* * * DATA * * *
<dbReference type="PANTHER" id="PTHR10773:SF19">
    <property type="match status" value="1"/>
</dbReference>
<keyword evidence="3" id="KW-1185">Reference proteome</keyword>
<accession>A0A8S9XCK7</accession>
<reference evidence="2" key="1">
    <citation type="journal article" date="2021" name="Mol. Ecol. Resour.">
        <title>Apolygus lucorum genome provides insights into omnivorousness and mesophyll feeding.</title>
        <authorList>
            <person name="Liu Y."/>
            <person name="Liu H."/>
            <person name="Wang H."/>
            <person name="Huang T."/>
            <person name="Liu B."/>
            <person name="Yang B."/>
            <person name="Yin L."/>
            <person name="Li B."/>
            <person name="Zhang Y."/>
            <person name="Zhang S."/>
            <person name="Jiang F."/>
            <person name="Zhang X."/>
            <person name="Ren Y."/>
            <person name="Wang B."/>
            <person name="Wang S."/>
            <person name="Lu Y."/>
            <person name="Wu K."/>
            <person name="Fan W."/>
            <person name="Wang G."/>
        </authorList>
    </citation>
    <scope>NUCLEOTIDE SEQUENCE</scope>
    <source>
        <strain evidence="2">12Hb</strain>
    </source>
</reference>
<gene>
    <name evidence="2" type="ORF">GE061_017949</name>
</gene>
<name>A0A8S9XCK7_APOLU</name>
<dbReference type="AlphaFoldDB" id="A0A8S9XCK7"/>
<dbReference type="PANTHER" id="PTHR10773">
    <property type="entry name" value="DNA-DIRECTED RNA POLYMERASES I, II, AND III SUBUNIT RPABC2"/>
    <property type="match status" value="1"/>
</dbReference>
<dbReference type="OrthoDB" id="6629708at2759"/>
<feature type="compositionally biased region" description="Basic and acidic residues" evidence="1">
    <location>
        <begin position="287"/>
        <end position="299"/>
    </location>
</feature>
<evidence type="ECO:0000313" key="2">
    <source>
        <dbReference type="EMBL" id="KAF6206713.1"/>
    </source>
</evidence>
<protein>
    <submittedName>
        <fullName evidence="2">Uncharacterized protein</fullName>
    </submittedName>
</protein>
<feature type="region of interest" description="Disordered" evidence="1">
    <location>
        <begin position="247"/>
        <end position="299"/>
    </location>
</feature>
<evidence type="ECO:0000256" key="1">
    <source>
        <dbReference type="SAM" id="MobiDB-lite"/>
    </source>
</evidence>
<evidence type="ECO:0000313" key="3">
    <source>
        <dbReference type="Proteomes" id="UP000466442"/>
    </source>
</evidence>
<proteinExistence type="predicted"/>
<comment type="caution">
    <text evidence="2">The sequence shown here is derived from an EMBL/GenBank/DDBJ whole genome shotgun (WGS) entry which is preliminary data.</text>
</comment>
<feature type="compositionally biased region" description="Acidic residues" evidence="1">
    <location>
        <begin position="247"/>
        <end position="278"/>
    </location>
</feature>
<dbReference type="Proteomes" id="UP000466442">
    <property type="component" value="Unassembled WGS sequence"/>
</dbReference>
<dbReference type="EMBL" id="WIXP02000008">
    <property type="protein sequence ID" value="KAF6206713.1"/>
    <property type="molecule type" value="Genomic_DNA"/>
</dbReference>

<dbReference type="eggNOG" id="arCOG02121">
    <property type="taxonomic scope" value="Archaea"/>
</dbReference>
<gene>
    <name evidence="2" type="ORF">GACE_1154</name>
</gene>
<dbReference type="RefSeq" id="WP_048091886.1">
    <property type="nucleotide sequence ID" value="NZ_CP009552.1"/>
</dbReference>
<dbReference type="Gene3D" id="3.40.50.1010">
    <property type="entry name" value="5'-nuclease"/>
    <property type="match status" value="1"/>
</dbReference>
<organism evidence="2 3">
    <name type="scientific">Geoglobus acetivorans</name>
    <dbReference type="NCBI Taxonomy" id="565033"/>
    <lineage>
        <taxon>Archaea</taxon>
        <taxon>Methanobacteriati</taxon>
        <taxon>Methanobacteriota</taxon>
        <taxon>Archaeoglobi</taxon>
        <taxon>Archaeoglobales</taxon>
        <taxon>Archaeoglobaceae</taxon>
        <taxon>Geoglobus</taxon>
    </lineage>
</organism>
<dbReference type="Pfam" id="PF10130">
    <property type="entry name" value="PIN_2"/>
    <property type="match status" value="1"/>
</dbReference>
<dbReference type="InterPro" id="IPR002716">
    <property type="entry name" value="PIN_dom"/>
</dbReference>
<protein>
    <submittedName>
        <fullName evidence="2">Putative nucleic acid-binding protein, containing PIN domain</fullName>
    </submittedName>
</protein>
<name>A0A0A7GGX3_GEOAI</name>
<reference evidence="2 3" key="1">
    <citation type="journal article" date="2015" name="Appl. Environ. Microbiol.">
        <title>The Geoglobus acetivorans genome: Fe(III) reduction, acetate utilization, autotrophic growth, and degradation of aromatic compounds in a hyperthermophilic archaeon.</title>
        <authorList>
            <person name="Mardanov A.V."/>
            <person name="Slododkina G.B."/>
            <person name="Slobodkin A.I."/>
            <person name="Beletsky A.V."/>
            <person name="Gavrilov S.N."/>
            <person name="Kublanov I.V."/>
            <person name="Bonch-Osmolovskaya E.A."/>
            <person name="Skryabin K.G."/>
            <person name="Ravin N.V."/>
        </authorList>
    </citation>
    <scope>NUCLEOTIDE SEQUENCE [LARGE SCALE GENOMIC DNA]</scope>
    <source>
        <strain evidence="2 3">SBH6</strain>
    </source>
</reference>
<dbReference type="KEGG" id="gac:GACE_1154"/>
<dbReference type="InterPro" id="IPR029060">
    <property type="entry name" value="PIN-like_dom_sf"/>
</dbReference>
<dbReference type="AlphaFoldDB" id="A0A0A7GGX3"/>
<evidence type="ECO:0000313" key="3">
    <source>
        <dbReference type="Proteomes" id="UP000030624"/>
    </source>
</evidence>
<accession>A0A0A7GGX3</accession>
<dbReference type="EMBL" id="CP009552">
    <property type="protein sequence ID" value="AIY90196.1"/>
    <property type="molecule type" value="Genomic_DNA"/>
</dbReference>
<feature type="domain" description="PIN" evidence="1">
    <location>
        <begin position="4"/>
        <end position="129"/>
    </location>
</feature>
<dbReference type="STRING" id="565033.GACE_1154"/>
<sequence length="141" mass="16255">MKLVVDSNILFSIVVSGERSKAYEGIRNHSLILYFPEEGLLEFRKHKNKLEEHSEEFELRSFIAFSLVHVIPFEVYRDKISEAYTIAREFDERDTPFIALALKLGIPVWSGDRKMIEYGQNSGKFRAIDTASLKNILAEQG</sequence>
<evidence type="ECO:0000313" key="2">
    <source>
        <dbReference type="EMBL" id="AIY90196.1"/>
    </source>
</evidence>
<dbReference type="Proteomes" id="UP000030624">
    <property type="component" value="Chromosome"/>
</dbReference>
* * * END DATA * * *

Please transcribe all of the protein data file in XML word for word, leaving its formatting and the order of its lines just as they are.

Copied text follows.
<dbReference type="PANTHER" id="PTHR10773:SF19">
    <property type="match status" value="1"/>
</dbReference>
<keyword evidence="3" id="KW-1185">Reference proteome</keyword>
<accession>A0A8S9XCK7</accession>
<reference evidence="2" key="1">
    <citation type="journal article" date="2021" name="Mol. Ecol. Resour.">
        <title>Apolygus lucorum genome provides insights into omnivorousness and mesophyll feeding.</title>
        <authorList>
            <person name="Liu Y."/>
            <person name="Liu H."/>
            <person name="Wang H."/>
            <person name="Huang T."/>
            <person name="Liu B."/>
            <person name="Yang B."/>
            <person name="Yin L."/>
            <person name="Li B."/>
            <person name="Zhang Y."/>
            <person name="Zhang S."/>
            <person name="Jiang F."/>
            <person name="Zhang X."/>
            <person name="Ren Y."/>
            <person name="Wang B."/>
            <person name="Wang S."/>
            <person name="Lu Y."/>
            <person name="Wu K."/>
            <person name="Fan W."/>
            <person name="Wang G."/>
        </authorList>
    </citation>
    <scope>NUCLEOTIDE SEQUENCE</scope>
    <source>
        <strain evidence="2">12Hb</strain>
    </source>
</reference>
<gene>
    <name evidence="2" type="ORF">GE061_017949</name>
</gene>
<name>A0A8S9XCK7_APOLU</name>
<dbReference type="AlphaFoldDB" id="A0A8S9XCK7"/>
<dbReference type="PANTHER" id="PTHR10773">
    <property type="entry name" value="DNA-DIRECTED RNA POLYMERASES I, II, AND III SUBUNIT RPABC2"/>
    <property type="match status" value="1"/>
</dbReference>
<dbReference type="OrthoDB" id="6629708at2759"/>
<feature type="compositionally biased region" description="Basic and acidic residues" evidence="1">
    <location>
        <begin position="287"/>
        <end position="299"/>
    </location>
</feature>
<evidence type="ECO:0000313" key="2">
    <source>
        <dbReference type="EMBL" id="KAF6206713.1"/>
    </source>
</evidence>
<protein>
    <submittedName>
        <fullName evidence="2">Uncharacterized protein</fullName>
    </submittedName>
</protein>
<feature type="region of interest" description="Disordered" evidence="1">
    <location>
        <begin position="247"/>
        <end position="299"/>
    </location>
</feature>
<evidence type="ECO:0000256" key="1">
    <source>
        <dbReference type="SAM" id="MobiDB-lite"/>
    </source>
</evidence>
<evidence type="ECO:0000313" key="3">
    <source>
        <dbReference type="Proteomes" id="UP000466442"/>
    </source>
</evidence>
<proteinExistence type="predicted"/>
<comment type="caution">
    <text evidence="2">The sequence shown here is derived from an EMBL/GenBank/DDBJ whole genome shotgun (WGS) entry which is preliminary data.</text>
</comment>
<feature type="compositionally biased region" description="Acidic residues" evidence="1">
    <location>
        <begin position="247"/>
        <end position="278"/>
    </location>
</feature>
<dbReference type="Proteomes" id="UP000466442">
    <property type="component" value="Unassembled WGS sequence"/>
</dbReference>
<dbReference type="EMBL" id="WIXP02000008">
    <property type="protein sequence ID" value="KAF6206713.1"/>
    <property type="molecule type" value="Genomic_DNA"/>
</dbReference>

<dbReference type="eggNOG" id="arCOG02121">
    <property type="taxonomic scope" value="Archaea"/>
</dbReference>
<gene>
    <name evidence="2" type="ORF">GACE_1154</name>
</gene>
<dbReference type="RefSeq" id="WP_048091886.1">
    <property type="nucleotide sequence ID" value="NZ_CP009552.1"/>
</dbReference>
<dbReference type="Gene3D" id="3.40.50.1010">
    <property type="entry name" value="5'-nuclease"/>
    <property type="match status" value="1"/>
</dbReference>
<organism evidence="2 3">
    <name type="scientific">Geoglobus acetivorans</name>
    <dbReference type="NCBI Taxonomy" id="565033"/>
    <lineage>
        <taxon>Archaea</taxon>
        <taxon>Methanobacteriati</taxon>
        <taxon>Methanobacteriota</taxon>
        <taxon>Archaeoglobi</taxon>
        <taxon>Archaeoglobales</taxon>
        <taxon>Archaeoglobaceae</taxon>
        <taxon>Geoglobus</taxon>
    </lineage>
</organism>
<dbReference type="Pfam" id="PF10130">
    <property type="entry name" value="PIN_2"/>
    <property type="match status" value="1"/>
</dbReference>
<dbReference type="InterPro" id="IPR002716">
    <property type="entry name" value="PIN_dom"/>
</dbReference>
<protein>
    <submittedName>
        <fullName evidence="2">Putative nucleic acid-binding protein, containing PIN domain</fullName>
    </submittedName>
</protein>
<name>A0A0A7GGX3_GEOAI</name>
<reference evidence="2 3" key="1">
    <citation type="journal article" date="2015" name="Appl. Environ. Microbiol.">
        <title>The Geoglobus acetivorans genome: Fe(III) reduction, acetate utilization, autotrophic growth, and degradation of aromatic compounds in a hyperthermophilic archaeon.</title>
        <authorList>
            <person name="Mardanov A.V."/>
            <person name="Slododkina G.B."/>
            <person name="Slobodkin A.I."/>
            <person name="Beletsky A.V."/>
            <person name="Gavrilov S.N."/>
            <person name="Kublanov I.V."/>
            <person name="Bonch-Osmolovskaya E.A."/>
            <person name="Skryabin K.G."/>
            <person name="Ravin N.V."/>
        </authorList>
    </citation>
    <scope>NUCLEOTIDE SEQUENCE [LARGE SCALE GENOMIC DNA]</scope>
    <source>
        <strain evidence="2 3">SBH6</strain>
    </source>
</reference>
<dbReference type="KEGG" id="gac:GACE_1154"/>
<dbReference type="InterPro" id="IPR029060">
    <property type="entry name" value="PIN-like_dom_sf"/>
</dbReference>
<dbReference type="AlphaFoldDB" id="A0A0A7GGX3"/>
<evidence type="ECO:0000313" key="3">
    <source>
        <dbReference type="Proteomes" id="UP000030624"/>
    </source>
</evidence>
<accession>A0A0A7GGX3</accession>
<dbReference type="EMBL" id="CP009552">
    <property type="protein sequence ID" value="AIY90196.1"/>
    <property type="molecule type" value="Genomic_DNA"/>
</dbReference>
<feature type="domain" description="PIN" evidence="1">
    <location>
        <begin position="4"/>
        <end position="129"/>
    </location>
</feature>
<dbReference type="STRING" id="565033.GACE_1154"/>
<sequence length="141" mass="16255">MKLVVDSNILFSIVVSGERSKAYEGIRNHSLILYFPEEGLLEFRKHKNKLEEHSEEFELRSFIAFSLVHVIPFEVYRDKISEAYTIAREFDERDTPFIALALKLGIPVWSGDRKMIEYGQNSGKFRAIDTASLKNILAEQG</sequence>
<evidence type="ECO:0000313" key="2">
    <source>
        <dbReference type="EMBL" id="AIY90196.1"/>
    </source>
</evidence>
<dbReference type="Proteomes" id="UP000030624">
    <property type="component" value="Chromosome"/>
</dbReference>